Adventure Awaits in Cork, Ireland

Known as The Rebel County, Cork, Ireland is a city in the south-west of the island of Ireland. It was founded as a monastic settlement in around the 6th century CE and became a city in 1185. The second city and county of Ireland, Cork today it is a vibrant and charming city, full of history, arts, and culture. Not only that, but as you drive out into the surrounding countryside, you'll find some of the most beautiful landscapes, soaring mountains, and the start of the Wild Atlantic Way.


01 Ballycotton Cliff Walk

For those who are fans of fresh air, sea waters, and getting to hike - this stretch along the coast of Ireland is an excellent opportunity to see the landscapes, wildlife, and rolling hills of south-west Ireland. A long-established walk, the area is well-kept and looked after, making it ideal for the whole family. The village of Ballycotton is also a fascinating place to visit. It's home to one of the oldest Lifeboat stations in Ireland, that opened in 1868. As you might expect from a lovely coastal town, there's also plenty of opportunity for fishing. At the pier, you can fish for mackerel and conger, and at the breakwater, you can find fish such as plaice, dabs, black sole, dogfish, codling, and mullet.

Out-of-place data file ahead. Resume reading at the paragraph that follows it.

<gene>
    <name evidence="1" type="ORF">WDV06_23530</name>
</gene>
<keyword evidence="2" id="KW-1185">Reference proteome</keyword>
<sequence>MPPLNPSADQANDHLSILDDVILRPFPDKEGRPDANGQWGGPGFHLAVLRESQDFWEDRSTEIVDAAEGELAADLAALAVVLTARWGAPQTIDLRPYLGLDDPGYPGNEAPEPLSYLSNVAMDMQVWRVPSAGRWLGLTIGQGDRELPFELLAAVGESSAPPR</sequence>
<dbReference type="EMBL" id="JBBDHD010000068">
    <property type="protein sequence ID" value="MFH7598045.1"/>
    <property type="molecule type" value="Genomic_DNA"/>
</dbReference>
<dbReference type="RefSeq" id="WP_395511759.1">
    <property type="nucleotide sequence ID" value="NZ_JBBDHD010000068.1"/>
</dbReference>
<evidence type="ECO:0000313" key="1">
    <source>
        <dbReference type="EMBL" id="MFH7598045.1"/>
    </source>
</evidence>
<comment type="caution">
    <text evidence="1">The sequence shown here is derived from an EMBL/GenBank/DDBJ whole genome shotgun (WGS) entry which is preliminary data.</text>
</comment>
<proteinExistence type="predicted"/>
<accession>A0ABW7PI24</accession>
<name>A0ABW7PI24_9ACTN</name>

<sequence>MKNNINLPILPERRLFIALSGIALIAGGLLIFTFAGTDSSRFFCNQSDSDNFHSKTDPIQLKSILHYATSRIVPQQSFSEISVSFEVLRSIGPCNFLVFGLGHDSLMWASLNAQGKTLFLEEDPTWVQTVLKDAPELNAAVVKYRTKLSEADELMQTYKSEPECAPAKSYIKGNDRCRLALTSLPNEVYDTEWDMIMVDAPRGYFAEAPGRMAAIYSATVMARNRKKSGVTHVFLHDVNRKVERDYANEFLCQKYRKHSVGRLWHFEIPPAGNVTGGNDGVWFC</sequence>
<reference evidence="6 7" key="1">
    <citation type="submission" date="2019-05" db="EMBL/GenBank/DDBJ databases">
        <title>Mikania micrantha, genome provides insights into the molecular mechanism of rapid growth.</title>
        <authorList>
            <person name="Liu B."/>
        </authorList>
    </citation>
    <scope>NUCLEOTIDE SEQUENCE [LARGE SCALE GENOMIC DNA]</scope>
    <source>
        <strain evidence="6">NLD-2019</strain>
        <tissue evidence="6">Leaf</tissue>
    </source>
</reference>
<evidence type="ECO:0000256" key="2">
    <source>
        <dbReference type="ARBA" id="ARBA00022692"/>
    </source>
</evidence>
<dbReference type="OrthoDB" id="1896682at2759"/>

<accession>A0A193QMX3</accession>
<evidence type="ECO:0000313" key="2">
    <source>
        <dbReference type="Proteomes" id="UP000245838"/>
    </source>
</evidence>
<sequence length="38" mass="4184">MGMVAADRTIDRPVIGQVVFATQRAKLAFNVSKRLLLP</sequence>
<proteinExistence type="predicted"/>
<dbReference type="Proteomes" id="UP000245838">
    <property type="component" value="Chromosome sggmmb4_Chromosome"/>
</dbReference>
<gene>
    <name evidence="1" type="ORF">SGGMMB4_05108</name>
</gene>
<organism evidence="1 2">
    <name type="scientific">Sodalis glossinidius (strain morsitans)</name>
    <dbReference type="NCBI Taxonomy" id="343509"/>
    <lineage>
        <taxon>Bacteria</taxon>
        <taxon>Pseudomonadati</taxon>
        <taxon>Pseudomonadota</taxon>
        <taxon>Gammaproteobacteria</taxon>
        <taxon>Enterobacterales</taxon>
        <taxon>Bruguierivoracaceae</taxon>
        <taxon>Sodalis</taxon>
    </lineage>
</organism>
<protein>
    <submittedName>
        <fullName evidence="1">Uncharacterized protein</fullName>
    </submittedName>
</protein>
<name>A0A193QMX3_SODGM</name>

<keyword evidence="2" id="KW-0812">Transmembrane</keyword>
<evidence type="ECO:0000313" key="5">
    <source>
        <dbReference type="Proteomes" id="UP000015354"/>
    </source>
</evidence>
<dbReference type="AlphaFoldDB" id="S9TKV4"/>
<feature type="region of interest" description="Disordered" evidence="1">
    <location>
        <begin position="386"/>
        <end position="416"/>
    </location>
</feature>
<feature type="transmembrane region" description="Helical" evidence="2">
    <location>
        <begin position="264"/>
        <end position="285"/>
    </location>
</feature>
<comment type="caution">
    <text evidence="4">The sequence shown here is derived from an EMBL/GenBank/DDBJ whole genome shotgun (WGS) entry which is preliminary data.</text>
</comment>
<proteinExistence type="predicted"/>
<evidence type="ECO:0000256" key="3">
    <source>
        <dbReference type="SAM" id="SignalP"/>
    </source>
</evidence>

02 Fort Camden

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Originally built in the 16th century, Fort Camden was then restored in the 1860s and is now a piece of living history. As well as exploring the historic walls, there are also some permanent exhibitions you can take a look at. These include a presentation on a Brennan torpedo, which was the world's first guided weapon, as well as a resident 9/11 exhibition.

Fort Camden, or Camden Fort Meagher as it's known in Irish looks over the entrance to Cork Harbor. This is one of the world's largest natural harbors and has had protective forts present there since 1550. Many of the original features of the fort have been restored, such as the spiral granite staircase, and the Bright Tunnel - a 160 feet tunnel that runs from the top of the fort to the bottom.